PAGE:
At some point, a familiar woman entered the little pizza joint. We noticed her standing over our kids and we found ourselves slightly intrigued. More accurately, I believe we were all holding our breath hoping what appeared to be happening was not indeed actually happening. We watched on shell-shocked, yet with a familiar frustration, and possibly a slight disbelief as our children’s plates were relocated and some thrown out. Being who we are, we gave the situation the benefit of the doubt as this woman with her fancy nametag proclaiming her affiliation continued to stand over the table with a posturing that seemed to send a message, while the owner of the establishment continued to prep the table for her by cleansing it of our Mexican and Asian children.
When my 3 year old approached me sobbing about her pizza having been thrown away, my micro-aggression detector blared on in the form of a tugging at my vocal chords and a pulling of my body out if it’s chair. I found myself asking the owner if he had indeed thrown away my child’s pizza. “Excuse me. My daughter says you threw away her pizza.”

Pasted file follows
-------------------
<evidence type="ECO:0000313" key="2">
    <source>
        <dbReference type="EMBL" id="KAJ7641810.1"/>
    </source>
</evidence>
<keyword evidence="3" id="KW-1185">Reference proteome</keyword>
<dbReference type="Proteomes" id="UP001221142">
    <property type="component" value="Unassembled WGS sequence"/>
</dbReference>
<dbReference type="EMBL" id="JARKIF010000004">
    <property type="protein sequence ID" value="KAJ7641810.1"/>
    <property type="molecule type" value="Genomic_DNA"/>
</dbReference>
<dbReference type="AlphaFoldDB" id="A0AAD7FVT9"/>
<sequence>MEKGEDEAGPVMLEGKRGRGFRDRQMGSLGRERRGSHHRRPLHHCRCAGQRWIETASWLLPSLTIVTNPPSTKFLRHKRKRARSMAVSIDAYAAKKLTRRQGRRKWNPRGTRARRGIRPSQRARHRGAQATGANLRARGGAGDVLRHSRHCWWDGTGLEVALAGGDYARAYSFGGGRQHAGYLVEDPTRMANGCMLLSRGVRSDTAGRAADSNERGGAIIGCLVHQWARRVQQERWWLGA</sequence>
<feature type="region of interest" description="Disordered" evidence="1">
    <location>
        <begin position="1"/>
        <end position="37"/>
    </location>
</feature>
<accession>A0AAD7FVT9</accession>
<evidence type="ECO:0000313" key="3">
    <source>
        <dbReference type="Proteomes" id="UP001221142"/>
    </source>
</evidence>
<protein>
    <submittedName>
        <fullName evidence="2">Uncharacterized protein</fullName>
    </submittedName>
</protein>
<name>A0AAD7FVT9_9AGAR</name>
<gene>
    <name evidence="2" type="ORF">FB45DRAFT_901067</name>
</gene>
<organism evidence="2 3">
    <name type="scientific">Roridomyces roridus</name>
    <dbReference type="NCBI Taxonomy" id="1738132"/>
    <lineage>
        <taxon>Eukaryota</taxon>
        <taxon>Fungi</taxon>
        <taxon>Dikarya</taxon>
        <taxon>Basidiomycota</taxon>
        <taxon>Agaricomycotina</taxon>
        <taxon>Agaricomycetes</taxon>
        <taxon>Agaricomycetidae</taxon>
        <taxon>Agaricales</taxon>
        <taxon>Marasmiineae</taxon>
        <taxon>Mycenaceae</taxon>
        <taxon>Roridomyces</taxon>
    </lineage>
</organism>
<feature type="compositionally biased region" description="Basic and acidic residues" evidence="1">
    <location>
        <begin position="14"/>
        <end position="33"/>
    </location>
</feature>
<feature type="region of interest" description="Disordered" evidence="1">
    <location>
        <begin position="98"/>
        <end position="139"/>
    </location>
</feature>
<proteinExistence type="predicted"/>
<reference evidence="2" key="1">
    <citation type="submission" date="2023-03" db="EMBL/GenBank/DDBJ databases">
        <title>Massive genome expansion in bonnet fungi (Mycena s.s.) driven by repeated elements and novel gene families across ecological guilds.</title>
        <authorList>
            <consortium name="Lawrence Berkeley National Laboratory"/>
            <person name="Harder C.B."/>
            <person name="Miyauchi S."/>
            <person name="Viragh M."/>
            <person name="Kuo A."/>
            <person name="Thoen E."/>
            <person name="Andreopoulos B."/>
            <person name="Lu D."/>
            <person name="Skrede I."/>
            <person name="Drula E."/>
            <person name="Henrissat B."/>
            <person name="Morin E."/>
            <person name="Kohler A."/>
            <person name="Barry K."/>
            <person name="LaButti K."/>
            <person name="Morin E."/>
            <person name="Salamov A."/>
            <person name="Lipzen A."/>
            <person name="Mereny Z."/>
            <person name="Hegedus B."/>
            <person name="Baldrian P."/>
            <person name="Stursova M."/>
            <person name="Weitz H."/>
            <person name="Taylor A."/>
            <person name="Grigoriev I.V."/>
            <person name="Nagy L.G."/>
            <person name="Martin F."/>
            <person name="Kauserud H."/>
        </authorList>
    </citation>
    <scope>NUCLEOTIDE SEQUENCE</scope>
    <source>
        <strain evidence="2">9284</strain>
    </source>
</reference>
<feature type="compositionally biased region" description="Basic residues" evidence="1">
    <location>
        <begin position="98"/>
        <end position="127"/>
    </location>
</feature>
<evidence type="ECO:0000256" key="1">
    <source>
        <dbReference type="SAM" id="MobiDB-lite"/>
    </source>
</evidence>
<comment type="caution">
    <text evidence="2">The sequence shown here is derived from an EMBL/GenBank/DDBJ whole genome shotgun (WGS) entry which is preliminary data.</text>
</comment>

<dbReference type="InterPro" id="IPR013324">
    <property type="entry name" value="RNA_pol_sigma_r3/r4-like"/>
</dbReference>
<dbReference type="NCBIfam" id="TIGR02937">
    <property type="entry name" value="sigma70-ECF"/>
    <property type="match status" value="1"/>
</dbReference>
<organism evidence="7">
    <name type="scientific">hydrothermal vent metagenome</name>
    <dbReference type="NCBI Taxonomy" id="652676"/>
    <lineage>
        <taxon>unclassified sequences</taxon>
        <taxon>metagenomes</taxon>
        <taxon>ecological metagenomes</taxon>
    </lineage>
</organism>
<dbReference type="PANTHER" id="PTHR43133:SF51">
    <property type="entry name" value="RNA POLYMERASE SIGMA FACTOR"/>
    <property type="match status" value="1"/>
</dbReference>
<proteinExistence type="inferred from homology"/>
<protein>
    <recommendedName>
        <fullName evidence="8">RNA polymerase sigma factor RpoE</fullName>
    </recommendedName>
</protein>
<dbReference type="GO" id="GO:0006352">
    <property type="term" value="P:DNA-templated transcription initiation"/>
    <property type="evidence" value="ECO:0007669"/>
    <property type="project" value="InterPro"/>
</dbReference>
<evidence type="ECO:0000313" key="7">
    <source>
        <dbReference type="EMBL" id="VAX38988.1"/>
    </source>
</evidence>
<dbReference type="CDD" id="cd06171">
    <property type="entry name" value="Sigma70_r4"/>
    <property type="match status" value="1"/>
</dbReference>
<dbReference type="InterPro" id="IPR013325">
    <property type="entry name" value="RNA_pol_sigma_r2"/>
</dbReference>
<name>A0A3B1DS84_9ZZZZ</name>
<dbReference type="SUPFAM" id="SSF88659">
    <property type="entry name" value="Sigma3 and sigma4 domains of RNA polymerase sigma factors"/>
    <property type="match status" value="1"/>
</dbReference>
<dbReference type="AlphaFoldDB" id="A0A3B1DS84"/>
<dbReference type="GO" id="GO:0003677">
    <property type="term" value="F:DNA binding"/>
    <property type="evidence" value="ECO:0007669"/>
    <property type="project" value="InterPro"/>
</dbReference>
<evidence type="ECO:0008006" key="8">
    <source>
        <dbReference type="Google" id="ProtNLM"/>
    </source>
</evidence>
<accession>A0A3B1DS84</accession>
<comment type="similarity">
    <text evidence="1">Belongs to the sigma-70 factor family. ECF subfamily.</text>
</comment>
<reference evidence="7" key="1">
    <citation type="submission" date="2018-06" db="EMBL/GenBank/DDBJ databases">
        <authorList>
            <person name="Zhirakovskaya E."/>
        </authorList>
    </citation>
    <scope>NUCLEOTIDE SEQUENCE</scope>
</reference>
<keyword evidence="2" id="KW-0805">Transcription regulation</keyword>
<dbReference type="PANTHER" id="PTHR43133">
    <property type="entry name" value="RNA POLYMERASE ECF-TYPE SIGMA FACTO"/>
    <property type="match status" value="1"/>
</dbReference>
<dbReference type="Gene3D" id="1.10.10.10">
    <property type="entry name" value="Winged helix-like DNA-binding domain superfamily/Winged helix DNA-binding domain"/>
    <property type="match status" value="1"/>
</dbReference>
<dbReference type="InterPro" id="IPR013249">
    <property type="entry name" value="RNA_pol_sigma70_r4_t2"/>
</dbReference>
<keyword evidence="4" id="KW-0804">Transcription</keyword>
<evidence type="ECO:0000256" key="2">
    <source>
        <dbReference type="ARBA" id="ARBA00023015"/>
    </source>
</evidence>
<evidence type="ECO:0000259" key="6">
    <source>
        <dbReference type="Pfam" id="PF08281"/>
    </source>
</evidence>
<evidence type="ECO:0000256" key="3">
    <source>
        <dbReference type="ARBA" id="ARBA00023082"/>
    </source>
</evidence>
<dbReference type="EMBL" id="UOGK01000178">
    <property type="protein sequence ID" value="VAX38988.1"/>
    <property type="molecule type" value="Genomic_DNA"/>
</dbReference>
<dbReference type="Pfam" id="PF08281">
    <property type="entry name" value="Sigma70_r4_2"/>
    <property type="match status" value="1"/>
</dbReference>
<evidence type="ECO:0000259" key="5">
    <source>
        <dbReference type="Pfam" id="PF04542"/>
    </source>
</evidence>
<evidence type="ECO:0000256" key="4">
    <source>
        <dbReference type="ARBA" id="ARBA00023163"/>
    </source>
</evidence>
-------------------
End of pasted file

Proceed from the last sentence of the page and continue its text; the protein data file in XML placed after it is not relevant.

His response: “I asked if they were done and they said they were.”
I’m not one to take things at face value. Logically, I asked the adults at our table if any of them had confirmed that the children were done because of course, that would have been the logical and polite thing to do – ask an adult if we were done with the table. As the adults continued to look on with their own frustrations and disbelief at what had just happened, we pieced together some of the omissions which may have been intentionally misleading on the owner’s part; or maybe, that’s just paranoia talking.
My nine year old had been asked if they were done. I repeat: my nine year old soft spoken daughter had been asked by a burly adult male if they were done. She took that as her cue to relocate for fear of “getting in trouble.” You see, she lives in a context where her daily cues remind her of her place in the world. As much as I try to undo the daily damage of that context, she is still learning about the beautiful legacy of that articulate voice she has inherited and will surely refine in time.